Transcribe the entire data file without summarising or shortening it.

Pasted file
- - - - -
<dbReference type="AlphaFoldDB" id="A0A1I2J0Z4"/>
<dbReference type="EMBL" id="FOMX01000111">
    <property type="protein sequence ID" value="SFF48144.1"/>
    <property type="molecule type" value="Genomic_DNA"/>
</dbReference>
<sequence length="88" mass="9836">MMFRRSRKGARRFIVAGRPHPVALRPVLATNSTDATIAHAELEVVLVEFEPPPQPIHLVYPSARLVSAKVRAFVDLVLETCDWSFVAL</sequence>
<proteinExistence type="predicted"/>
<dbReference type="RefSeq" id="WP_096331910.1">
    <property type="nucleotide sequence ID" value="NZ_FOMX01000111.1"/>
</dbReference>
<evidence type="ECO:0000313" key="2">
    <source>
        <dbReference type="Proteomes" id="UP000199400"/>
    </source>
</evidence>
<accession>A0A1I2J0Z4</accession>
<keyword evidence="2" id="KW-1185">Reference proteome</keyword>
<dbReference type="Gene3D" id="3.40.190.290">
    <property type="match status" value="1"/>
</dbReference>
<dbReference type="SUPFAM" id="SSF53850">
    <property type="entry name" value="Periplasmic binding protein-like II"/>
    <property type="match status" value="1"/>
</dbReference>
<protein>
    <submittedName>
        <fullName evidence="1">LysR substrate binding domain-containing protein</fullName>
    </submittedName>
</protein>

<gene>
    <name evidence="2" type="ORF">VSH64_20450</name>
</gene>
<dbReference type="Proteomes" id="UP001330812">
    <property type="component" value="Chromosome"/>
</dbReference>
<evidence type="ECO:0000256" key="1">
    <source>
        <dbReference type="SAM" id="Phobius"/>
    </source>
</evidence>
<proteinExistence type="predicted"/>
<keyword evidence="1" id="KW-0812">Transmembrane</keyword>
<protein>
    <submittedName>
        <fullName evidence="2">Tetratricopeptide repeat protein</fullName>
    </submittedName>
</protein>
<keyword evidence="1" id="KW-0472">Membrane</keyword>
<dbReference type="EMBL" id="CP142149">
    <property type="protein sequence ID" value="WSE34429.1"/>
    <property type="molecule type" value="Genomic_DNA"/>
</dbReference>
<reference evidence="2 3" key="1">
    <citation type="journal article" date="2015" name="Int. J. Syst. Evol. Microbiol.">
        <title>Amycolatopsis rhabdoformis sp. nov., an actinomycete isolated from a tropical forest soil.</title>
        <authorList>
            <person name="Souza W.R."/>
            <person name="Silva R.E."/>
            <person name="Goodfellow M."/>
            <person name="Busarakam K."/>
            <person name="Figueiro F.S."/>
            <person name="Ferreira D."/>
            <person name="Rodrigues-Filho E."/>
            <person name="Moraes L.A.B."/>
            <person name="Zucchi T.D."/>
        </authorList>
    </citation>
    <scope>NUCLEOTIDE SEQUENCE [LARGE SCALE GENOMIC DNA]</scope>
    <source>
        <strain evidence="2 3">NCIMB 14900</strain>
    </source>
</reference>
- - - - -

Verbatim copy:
<dbReference type="AlphaFoldDB" id="A0A1I2J0Z4"/>
<dbReference type="EMBL" id="FOMX01000111">
    <property type="protein sequence ID" value="SFF48144.1"/>
    <property type="molecule type" value="Genomic_DNA"/>
</dbReference>
<sequence length="88" mass="9836">MMFRRSRKGARRFIVAGRPHPVALRPVLATNSTDATIAHAELEVVLVEFEPPPQPIHLVYPSARLVSAKVRAFVDLVLETCDWSFVAL</sequence>
<proteinExistence type="predicted"/>
<dbReference type="RefSeq" id="WP_096331910.1">
    <property type="nucleotide sequence ID" value="NZ_FOMX01000111.1"/>
</dbReference>
<evidence type="ECO:0000313" key="2">
    <source>
        <dbReference type="Proteomes" id="UP000199400"/>
    </source>
</evidence>
<accession>A0A1I2J0Z4</accession>
<keyword evidence="2" id="KW-1185">Reference proteome</keyword>
<dbReference type="Gene3D" id="3.40.190.290">
    <property type="match status" value="1"/>
</dbReference>
<dbReference type="SUPFAM" id="SSF53850">
    <property type="entry name" value="Periplasmic binding protein-like II"/>
    <property type="match status" value="1"/>
</dbReference>
<protein>
    <submittedName>
        <fullName evidence="1">LysR substrate binding domain-containing protein</fullName>
    </submittedName>
</protein>

<gene>
    <name evidence="2" type="ORF">VSH64_20450</name>
</gene>
<dbReference type="Proteomes" id="UP001330812">
    <property type="component" value="Chromosome"/>
</dbReference>
<evidence type="ECO:0000256" key="1">
    <source>
        <dbReference type="SAM" id="Phobius"/>
    </source>
</evidence>
<proteinExistence type="predicted"/>
<keyword evidence="1" id="KW-0812">Transmembrane</keyword>
<protein>
    <submittedName>
        <fullName evidence="2">Tetratricopeptide repeat protein</fullName>
    </submittedName>
</protein>
<keyword evidence="1" id="KW-0472">Membrane</keyword>
<dbReference type="EMBL" id="CP142149">
    <property type="protein sequence ID" value="WSE34429.1"/>
    <property type="molecule type" value="Genomic_DNA"/>
</dbReference>
<reference evidence="2 3" key="1">
    <citation type="journal article" date="2015" name="Int. J. Syst. Evol. Microbiol.">
        <title>Amycolatopsis rhabdoformis sp. nov., an actinomycete isolated from a tropical forest soil.</title>
        <authorList>
            <person name="Souza W.R."/>
            <person name="Silva R.E."/>
            <person name="Goodfellow M."/>
            <person name="Busarakam K."/>
            <person name="Figueiro F.S."/>
            <person name="Ferreira D."/>
            <person name="Rodrigues-Filho E."/>
            <person name="Moraes L.A.B."/>
            <person name="Zucchi T.D."/>
        </authorList>
    </citation>
    <scope>NUCLEOTIDE SEQUENCE [LARGE SCALE GENOMIC DNA]</scope>
    <source>
        <strain evidence="2 3">NCIMB 14900</strain>
    </source>
</reference>